Wednesday, September 15, 2010
The Old Ceremony Tender Age
“All at once I lost it,” Django Haskins laments during one of the more low-key moments on the The Old Ceremony’s fourth full length release, “the thread that kept me here…and then it reappeared.”
The sudden reappearance of a lost thread is apt enough to describe the experience of listening to Tender Age itself. The fourteen-song companion piece to last year’s Walk On Thin Air trades out the latter’s stadium rock ambitions for a breezier, more intimate approach, one better suited to the quieter moments off stage, beyond the reach of the floodlights. But much as Haskins worries in “All at Once,” it’s easy to lose Tender Age’s larger musical threads, particularly as so many ghostly sonic moments, which seem at once familiar and strange, appear quickly, fade away, only to resurface later in odd and delightful ways. Tender Age has many pockets to turn out, and while some prove deeper than others, the album avoids appearing in pastiche by relying on subtle detail (a plinking piano key at low decibel, an organ on a feedback loop, a squeaking door hinge) to create depth rather than simply cluttering the stereo field with shiny things to look at or, more precisely, listen to.
What’s more, the musical allusions that Haskins and Co. make here -- and there are many, ranging from Liu Mingyuan to Guided by Voices to Linda Thompson to the Tindersticks – have the happy effect of feeling earned rather than merely lifted from the source. On “I Don’t Believe It,” for example, the beautiful verse section lilts with all the sparse power of an After the Gold Rush deep cut (perhaps a knowing nod to “I Believe in You”?) before turning suddenly into a bright chorus that sends you scrambling to unearth your worn copy of Double Fantasy. And yet, in the final tally, songs such as the title track, “Ruined My Plans” and “Guo Qu” are all the more enjoyable for seeming to embrace rather than shy away from these quotations.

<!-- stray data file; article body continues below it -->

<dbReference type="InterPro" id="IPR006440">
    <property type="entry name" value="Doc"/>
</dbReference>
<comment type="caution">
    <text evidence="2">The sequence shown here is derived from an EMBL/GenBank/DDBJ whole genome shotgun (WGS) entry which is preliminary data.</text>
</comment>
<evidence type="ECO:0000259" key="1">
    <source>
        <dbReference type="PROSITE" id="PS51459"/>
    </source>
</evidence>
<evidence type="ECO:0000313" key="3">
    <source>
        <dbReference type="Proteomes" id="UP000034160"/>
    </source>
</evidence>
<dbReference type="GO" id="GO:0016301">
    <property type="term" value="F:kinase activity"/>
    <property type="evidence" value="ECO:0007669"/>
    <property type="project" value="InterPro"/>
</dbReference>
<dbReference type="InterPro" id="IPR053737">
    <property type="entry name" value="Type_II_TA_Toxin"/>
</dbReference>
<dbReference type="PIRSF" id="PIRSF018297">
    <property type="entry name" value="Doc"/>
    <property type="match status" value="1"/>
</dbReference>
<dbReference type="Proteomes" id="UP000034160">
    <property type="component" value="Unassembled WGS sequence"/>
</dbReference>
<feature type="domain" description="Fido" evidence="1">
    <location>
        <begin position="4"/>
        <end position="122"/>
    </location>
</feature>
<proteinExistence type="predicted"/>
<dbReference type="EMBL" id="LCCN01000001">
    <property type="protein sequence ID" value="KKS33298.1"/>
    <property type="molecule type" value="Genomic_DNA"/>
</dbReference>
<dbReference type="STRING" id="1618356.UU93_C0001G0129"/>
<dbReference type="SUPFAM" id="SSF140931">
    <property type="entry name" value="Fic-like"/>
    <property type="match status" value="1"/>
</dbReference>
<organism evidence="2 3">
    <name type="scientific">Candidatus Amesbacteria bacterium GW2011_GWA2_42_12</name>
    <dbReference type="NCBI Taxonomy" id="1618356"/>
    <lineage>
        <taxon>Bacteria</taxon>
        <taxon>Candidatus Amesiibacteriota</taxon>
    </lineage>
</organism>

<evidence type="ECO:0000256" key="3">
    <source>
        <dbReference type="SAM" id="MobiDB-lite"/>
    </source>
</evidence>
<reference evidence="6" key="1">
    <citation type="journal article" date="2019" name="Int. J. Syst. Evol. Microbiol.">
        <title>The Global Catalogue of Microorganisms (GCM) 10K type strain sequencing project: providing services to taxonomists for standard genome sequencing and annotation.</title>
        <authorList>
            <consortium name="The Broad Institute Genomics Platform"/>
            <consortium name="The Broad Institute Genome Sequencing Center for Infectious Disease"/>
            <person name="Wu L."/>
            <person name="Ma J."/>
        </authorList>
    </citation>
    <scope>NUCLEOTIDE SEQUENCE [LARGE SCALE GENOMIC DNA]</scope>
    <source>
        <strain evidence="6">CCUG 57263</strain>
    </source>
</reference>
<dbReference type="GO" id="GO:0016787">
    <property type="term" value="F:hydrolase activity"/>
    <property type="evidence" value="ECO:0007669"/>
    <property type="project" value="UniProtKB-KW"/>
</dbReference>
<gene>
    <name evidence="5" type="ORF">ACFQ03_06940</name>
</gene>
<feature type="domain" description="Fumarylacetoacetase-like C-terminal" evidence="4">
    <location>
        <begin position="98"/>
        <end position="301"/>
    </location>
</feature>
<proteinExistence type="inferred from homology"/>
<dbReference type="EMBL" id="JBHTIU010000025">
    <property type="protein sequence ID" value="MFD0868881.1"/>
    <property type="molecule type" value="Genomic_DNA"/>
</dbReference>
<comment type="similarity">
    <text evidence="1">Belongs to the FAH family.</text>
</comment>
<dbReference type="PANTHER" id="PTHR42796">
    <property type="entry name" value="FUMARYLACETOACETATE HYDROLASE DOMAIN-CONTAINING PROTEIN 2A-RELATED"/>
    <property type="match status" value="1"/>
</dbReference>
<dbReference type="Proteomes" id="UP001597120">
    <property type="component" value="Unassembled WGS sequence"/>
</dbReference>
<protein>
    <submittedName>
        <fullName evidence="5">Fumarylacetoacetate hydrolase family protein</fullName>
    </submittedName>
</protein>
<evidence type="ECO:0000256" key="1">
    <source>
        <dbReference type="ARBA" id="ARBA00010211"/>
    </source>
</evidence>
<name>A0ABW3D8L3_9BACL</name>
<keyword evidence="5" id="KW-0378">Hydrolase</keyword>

In keeping with the theme of slipping threads, however, it must be said that the album’s best cut – “Wither on the Vine, Part 2” – succeeds in a way quite unlike the other stand out tracks. Wither’s effortless charm is totally self-contained; it’s haunting sense of familiarity derives not from any musical antecedent but by its willingness to inhabit a kind of wistful but unromanticized melancholy that feels immediately lived-in and authentic. Although the least representative of Tender Age’s sonic character – the song is a lo-fi love letter to the easy interplay of guitar, banjo, and floor tom – Wither best exemplifies the essential character of the aesthetic here: playful, searching, at times prodding, but always and ultimately tender. --Hidden Tiger
The Old Ceremony will release Tender Age with a performance in Carrboro at The Cat's Cradle on Friday September 17th. Lifted Praise Gospel Singers open. Tickets are $10 advance or $12 at the door. e-tix link to tickets
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